An oil tanker carrying 670,000 barrels of oil subsequently left Ras Lanuf in August but even this came amid reports from the International Energy Agency that Libya is struggling to find buyers for its crude.

Prospects for investment in the energy sector are now looking grim as international oil companies weigh the country’s instability and softer prices against returns on investment. Six years ago the international price of oil soared to $147 a barrel.

Since then, in spite of mounting global political tensions and conflicts, prices have fallen largely due to the US’ reduction in imports.

Libya has a more certain market for its gas and supplies about 15 per cent of Italy’s natural gas requirements. However, flows have been subject to disruption since 2011, when they were halted for seven months, and for a time last year following attacks on the Mellitah oil and natural gas station located 80 kilometres west of Tripoli.

ON BORROWED TIME

The economic picture for Libya is uncertain and bleak in terms of stimulating inward investment. It is a country living on borrowed time.

In May, the IMF estimated that Libya’s foreign exchange reserves had fallen to around $100 billion from $122 billion a year earlier, when the government started running a budget deficit. By 2015, reserves are predicted to fall further to $82 billion as the country’s wealth is drawn down to meet current expenditure needs.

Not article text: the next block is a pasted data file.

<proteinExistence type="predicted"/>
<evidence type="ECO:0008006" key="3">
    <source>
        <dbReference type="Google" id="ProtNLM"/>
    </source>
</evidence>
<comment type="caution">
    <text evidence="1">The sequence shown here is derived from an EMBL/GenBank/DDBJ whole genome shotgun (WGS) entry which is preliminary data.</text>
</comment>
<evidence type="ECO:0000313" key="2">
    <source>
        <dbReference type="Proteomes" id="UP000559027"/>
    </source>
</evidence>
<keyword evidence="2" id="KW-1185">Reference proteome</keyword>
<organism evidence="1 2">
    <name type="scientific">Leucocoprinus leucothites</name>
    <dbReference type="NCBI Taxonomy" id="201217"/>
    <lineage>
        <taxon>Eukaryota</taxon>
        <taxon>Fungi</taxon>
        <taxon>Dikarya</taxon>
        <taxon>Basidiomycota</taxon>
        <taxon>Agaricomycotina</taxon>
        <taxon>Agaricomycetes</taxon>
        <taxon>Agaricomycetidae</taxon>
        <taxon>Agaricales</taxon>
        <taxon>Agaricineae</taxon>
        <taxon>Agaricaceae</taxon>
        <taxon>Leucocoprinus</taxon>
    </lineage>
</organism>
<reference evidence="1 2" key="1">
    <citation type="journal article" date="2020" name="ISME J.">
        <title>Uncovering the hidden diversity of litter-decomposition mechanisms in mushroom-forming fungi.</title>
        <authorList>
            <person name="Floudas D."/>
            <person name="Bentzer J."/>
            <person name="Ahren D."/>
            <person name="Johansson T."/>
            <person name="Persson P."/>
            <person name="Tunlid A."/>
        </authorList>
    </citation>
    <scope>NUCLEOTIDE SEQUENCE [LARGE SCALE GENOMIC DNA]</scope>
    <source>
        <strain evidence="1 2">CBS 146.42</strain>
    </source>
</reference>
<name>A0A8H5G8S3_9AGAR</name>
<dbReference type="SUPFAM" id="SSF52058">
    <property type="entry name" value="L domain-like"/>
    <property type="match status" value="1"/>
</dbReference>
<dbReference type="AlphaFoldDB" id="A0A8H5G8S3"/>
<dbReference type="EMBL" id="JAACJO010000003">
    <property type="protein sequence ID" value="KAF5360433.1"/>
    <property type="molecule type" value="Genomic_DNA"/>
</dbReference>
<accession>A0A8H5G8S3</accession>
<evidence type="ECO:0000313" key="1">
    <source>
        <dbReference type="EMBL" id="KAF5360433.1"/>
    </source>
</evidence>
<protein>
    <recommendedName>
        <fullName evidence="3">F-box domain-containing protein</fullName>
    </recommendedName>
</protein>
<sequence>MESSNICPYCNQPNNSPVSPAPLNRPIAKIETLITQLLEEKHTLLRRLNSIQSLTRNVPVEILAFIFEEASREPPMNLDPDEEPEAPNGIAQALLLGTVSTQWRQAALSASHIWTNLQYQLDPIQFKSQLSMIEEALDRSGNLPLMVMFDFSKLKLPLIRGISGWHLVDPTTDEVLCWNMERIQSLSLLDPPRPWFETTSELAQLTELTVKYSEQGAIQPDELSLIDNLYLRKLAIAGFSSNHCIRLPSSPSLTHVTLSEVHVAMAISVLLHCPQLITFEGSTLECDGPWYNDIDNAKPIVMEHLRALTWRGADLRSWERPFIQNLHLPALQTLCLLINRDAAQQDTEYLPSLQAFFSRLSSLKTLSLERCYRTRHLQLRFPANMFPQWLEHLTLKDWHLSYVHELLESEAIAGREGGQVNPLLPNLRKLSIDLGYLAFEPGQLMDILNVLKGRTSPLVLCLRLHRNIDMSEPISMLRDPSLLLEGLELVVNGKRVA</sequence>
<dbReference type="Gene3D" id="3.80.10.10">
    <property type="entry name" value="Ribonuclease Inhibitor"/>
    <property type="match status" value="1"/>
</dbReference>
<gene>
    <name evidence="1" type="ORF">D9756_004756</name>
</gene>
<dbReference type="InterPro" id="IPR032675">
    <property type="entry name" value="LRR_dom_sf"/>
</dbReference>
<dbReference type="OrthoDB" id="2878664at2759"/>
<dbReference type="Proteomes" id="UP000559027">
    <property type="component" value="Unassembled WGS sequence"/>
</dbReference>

Nevertheless, the current crisis does not mean that private-sector economic activity in Libya has ground to a complete halt. Billions of dollars are still transferred through the country’s vibrant informal economy each year.

More financial transactions probably take place outside Libya’s official banking system than within it. Money is swilling through the system and up until recently has been finding its way into construction and real estate activity, with Benghazi experiencing a building boom last year.

Even this parallel economy, however has been hit by the escalation of violence and growing shortages.

The underlying problem is governance. Until a draft constitution is drawn up that the three provinces of Tripolitania, Fezzan and Cyrenaica can agree upon, everything in Libya is likely to remain fluid and uncertain.

While elections were held in February to select a constitutional assembly charged with drafting a new constitution, only 630,000 people voted compared to 2.7 million that turned out to vote in Libya’s first democratic national elections in 2012.

Chaos, violence, fear and a dysfunctional administration have served to dampen the heady optimism of little more than three years ago as a new era looked possible.

The country needs a functioning government able and willing to take difficult decisions over disarming rebel forces. Spending too is out of control and a financial crisis looms.

The veteran Spanish diplomat, Bernandino Leon was recently appointed special UN envoy to Libya in response to the latter’s call for international help to bring the deteriorating situation under control. It is likely to be dialogue rather than guns that will ultimately provide salvation to Libya and its people.